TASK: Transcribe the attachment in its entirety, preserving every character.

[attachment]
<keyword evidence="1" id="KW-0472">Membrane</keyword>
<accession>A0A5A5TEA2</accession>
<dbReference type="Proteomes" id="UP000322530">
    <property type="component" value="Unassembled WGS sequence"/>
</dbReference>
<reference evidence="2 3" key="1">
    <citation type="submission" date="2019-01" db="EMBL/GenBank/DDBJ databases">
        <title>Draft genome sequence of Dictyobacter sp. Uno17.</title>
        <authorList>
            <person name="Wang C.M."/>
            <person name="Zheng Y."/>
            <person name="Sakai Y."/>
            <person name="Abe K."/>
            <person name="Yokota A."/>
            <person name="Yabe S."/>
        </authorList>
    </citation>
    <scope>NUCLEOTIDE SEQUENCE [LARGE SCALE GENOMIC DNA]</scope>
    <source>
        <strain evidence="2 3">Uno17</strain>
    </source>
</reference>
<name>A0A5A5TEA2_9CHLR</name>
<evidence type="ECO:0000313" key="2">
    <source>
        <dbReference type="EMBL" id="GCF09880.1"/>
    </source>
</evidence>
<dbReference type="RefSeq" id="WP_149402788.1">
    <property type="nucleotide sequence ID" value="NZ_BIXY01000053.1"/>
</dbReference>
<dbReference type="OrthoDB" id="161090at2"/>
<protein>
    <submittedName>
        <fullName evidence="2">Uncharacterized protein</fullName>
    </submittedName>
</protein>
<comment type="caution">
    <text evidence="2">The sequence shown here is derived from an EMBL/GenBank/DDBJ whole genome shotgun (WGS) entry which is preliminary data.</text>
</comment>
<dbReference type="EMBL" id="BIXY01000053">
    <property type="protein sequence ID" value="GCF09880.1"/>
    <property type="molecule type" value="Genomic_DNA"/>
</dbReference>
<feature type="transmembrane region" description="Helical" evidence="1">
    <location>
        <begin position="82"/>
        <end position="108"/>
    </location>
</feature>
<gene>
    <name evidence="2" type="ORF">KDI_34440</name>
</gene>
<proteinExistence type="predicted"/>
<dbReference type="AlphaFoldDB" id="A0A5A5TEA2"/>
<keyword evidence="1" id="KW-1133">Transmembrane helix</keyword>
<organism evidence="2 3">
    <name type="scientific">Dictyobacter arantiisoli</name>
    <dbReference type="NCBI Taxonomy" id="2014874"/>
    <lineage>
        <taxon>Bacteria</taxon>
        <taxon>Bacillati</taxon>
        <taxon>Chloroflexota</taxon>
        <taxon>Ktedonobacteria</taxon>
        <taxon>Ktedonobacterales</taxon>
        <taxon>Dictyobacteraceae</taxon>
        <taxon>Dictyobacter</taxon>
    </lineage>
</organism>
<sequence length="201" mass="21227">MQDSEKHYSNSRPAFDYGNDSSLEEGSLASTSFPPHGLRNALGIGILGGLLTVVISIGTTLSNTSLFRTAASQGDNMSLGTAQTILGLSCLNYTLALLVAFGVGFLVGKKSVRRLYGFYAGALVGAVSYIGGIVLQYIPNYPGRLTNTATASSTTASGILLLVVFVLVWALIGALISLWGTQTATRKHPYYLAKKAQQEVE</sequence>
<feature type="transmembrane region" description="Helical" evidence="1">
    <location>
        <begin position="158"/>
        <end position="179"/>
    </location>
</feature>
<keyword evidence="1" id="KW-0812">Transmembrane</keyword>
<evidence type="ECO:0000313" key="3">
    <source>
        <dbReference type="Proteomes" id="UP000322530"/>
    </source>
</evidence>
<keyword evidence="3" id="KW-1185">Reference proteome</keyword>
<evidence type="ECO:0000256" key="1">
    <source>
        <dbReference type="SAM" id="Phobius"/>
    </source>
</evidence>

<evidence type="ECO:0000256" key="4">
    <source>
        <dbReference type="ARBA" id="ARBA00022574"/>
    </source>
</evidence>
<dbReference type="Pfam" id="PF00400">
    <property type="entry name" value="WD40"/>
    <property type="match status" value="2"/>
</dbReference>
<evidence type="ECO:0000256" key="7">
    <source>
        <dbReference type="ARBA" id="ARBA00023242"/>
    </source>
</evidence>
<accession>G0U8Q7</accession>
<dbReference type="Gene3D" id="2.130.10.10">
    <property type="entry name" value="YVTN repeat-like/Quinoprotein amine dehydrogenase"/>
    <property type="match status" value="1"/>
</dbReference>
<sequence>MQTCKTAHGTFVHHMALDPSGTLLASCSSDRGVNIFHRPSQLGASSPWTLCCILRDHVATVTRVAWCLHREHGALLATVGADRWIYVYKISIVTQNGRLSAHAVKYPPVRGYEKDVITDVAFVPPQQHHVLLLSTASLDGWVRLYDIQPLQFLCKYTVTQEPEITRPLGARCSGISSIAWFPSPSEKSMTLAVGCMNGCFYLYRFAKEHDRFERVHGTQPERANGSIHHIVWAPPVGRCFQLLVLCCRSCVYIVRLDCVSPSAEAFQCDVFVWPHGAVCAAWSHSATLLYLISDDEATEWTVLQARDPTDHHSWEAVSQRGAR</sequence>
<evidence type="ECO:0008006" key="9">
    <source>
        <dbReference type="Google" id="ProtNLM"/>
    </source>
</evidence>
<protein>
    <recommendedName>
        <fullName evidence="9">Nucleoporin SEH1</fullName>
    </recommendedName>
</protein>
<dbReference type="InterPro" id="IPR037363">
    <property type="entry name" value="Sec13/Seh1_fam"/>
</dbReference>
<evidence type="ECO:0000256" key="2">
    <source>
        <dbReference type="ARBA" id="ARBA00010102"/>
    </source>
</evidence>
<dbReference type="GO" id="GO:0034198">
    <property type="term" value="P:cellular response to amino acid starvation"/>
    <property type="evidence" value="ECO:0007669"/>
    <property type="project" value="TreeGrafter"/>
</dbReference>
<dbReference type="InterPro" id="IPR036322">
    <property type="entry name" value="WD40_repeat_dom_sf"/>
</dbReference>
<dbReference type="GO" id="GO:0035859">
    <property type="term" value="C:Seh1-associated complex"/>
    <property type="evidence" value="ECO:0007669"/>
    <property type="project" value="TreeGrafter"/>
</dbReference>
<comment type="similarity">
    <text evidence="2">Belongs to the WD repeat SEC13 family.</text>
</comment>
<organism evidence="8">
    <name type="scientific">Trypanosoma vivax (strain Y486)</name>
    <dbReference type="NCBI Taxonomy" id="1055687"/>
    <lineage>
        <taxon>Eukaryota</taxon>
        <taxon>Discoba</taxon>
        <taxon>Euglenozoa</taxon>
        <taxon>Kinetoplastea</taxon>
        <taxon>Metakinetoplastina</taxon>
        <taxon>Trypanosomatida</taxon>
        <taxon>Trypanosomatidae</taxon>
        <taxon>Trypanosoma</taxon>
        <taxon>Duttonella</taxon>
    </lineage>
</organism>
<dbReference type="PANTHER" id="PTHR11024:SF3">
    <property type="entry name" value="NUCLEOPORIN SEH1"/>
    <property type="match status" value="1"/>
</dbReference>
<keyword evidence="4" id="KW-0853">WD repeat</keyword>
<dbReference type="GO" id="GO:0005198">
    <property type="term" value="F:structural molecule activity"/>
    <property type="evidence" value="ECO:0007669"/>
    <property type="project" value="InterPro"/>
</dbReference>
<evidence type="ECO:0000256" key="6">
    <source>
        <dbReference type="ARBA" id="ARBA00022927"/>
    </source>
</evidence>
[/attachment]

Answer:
<keyword evidence="1" id="KW-0472">Membrane</keyword>
<accession>A0A5A5TEA2</accession>
<dbReference type="Proteomes" id="UP000322530">
    <property type="component" value="Unassembled WGS sequence"/>
</dbReference>
<reference evidence="2 3" key="1">
    <citation type="submission" date="2019-01" db="EMBL/GenBank/DDBJ databases">
        <title>Draft genome sequence of Dictyobacter sp. Uno17.</title>
        <authorList>
            <person name="Wang C.M."/>
            <person name="Zheng Y."/>
            <person name="Sakai Y."/>
            <person name="Abe K."/>
            <person name="Yokota A."/>
            <person name="Yabe S."/>
        </authorList>
    </citation>
    <scope>NUCLEOTIDE SEQUENCE [LARGE SCALE GENOMIC DNA]</scope>
    <source>
        <strain evidence="2 3">Uno17</strain>
    </source>
</reference>
<name>A0A5A5TEA2_9CHLR</name>
<evidence type="ECO:0000313" key="2">
    <source>
        <dbReference type="EMBL" id="GCF09880.1"/>
    </source>
</evidence>
<dbReference type="RefSeq" id="WP_149402788.1">
    <property type="nucleotide sequence ID" value="NZ_BIXY01000053.1"/>
</dbReference>
<dbReference type="OrthoDB" id="161090at2"/>
<protein>
    <submittedName>
        <fullName evidence="2">Uncharacterized protein</fullName>
    </submittedName>
</protein>
<comment type="caution">
    <text evidence="2">The sequence shown here is derived from an EMBL/GenBank/DDBJ whole genome shotgun (WGS) entry which is preliminary data.</text>
</comment>
<dbReference type="EMBL" id="BIXY01000053">
    <property type="protein sequence ID" value="GCF09880.1"/>
    <property type="molecule type" value="Genomic_DNA"/>
</dbReference>
<feature type="transmembrane region" description="Helical" evidence="1">
    <location>
        <begin position="82"/>
        <end position="108"/>
    </location>
</feature>
<gene>
    <name evidence="2" type="ORF">KDI_34440</name>
</gene>
<proteinExistence type="predicted"/>
<dbReference type="AlphaFoldDB" id="A0A5A5TEA2"/>
<keyword evidence="1" id="KW-1133">Transmembrane helix</keyword>
<organism evidence="2 3">
    <name type="scientific">Dictyobacter arantiisoli</name>
    <dbReference type="NCBI Taxonomy" id="2014874"/>
    <lineage>
        <taxon>Bacteria</taxon>
        <taxon>Bacillati</taxon>
        <taxon>Chloroflexota</taxon>
        <taxon>Ktedonobacteria</taxon>
        <taxon>Ktedonobacterales</taxon>
        <taxon>Dictyobacteraceae</taxon>
        <taxon>Dictyobacter</taxon>
    </lineage>
</organism>
<sequence length="201" mass="21227">MQDSEKHYSNSRPAFDYGNDSSLEEGSLASTSFPPHGLRNALGIGILGGLLTVVISIGTTLSNTSLFRTAASQGDNMSLGTAQTILGLSCLNYTLALLVAFGVGFLVGKKSVRRLYGFYAGALVGAVSYIGGIVLQYIPNYPGRLTNTATASSTTASGILLLVVFVLVWALIGALISLWGTQTATRKHPYYLAKKAQQEVE</sequence>
<feature type="transmembrane region" description="Helical" evidence="1">
    <location>
        <begin position="158"/>
        <end position="179"/>
    </location>
</feature>
<keyword evidence="1" id="KW-0812">Transmembrane</keyword>
<evidence type="ECO:0000313" key="3">
    <source>
        <dbReference type="Proteomes" id="UP000322530"/>
    </source>
</evidence>
<keyword evidence="3" id="KW-1185">Reference proteome</keyword>
<evidence type="ECO:0000256" key="1">
    <source>
        <dbReference type="SAM" id="Phobius"/>
    </source>
</evidence>

<evidence type="ECO:0000256" key="4">
    <source>
        <dbReference type="ARBA" id="ARBA00022574"/>
    </source>
</evidence>
<dbReference type="Pfam" id="PF00400">
    <property type="entry name" value="WD40"/>
    <property type="match status" value="2"/>
</dbReference>
<evidence type="ECO:0000256" key="7">
    <source>
        <dbReference type="ARBA" id="ARBA00023242"/>
    </source>
</evidence>
<accession>G0U8Q7</accession>
<dbReference type="Gene3D" id="2.130.10.10">
    <property type="entry name" value="YVTN repeat-like/Quinoprotein amine dehydrogenase"/>
    <property type="match status" value="1"/>
</dbReference>
<sequence>MQTCKTAHGTFVHHMALDPSGTLLASCSSDRGVNIFHRPSQLGASSPWTLCCILRDHVATVTRVAWCLHREHGALLATVGADRWIYVYKISIVTQNGRLSAHAVKYPPVRGYEKDVITDVAFVPPQQHHVLLLSTASLDGWVRLYDIQPLQFLCKYTVTQEPEITRPLGARCSGISSIAWFPSPSEKSMTLAVGCMNGCFYLYRFAKEHDRFERVHGTQPERANGSIHHIVWAPPVGRCFQLLVLCCRSCVYIVRLDCVSPSAEAFQCDVFVWPHGAVCAAWSHSATLLYLISDDEATEWTVLQARDPTDHHSWEAVSQRGAR</sequence>
<evidence type="ECO:0008006" key="9">
    <source>
        <dbReference type="Google" id="ProtNLM"/>
    </source>
</evidence>
<protein>
    <recommendedName>
        <fullName evidence="9">Nucleoporin SEH1</fullName>
    </recommendedName>
</protein>
<dbReference type="InterPro" id="IPR037363">
    <property type="entry name" value="Sec13/Seh1_fam"/>
</dbReference>
<evidence type="ECO:0000256" key="2">
    <source>
        <dbReference type="ARBA" id="ARBA00010102"/>
    </source>
</evidence>
<dbReference type="GO" id="GO:0034198">
    <property type="term" value="P:cellular response to amino acid starvation"/>
    <property type="evidence" value="ECO:0007669"/>
    <property type="project" value="TreeGrafter"/>
</dbReference>
<dbReference type="InterPro" id="IPR036322">
    <property type="entry name" value="WD40_repeat_dom_sf"/>
</dbReference>
<dbReference type="GO" id="GO:0035859">
    <property type="term" value="C:Seh1-associated complex"/>
    <property type="evidence" value="ECO:0007669"/>
    <property type="project" value="TreeGrafter"/>
</dbReference>
<comment type="similarity">
    <text evidence="2">Belongs to the WD repeat SEC13 family.</text>
</comment>
<organism evidence="8">
    <name type="scientific">Trypanosoma vivax (strain Y486)</name>
    <dbReference type="NCBI Taxonomy" id="1055687"/>
    <lineage>
        <taxon>Eukaryota</taxon>
        <taxon>Discoba</taxon>
        <taxon>Euglenozoa</taxon>
        <taxon>Kinetoplastea</taxon>
        <taxon>Metakinetoplastina</taxon>
        <taxon>Trypanosomatida</taxon>
        <taxon>Trypanosomatidae</taxon>
        <taxon>Trypanosoma</taxon>
        <taxon>Duttonella</taxon>
    </lineage>
</organism>
<dbReference type="PANTHER" id="PTHR11024:SF3">
    <property type="entry name" value="NUCLEOPORIN SEH1"/>
    <property type="match status" value="1"/>
</dbReference>
<keyword evidence="4" id="KW-0853">WD repeat</keyword>
<dbReference type="GO" id="GO:0005198">
    <property type="term" value="F:structural molecule activity"/>
    <property type="evidence" value="ECO:0007669"/>
    <property type="project" value="InterPro"/>
</dbReference>
<evidence type="ECO:0000256" key="6">
    <source>
        <dbReference type="ARBA" id="ARBA00022927"/>
    </source>
</evidence>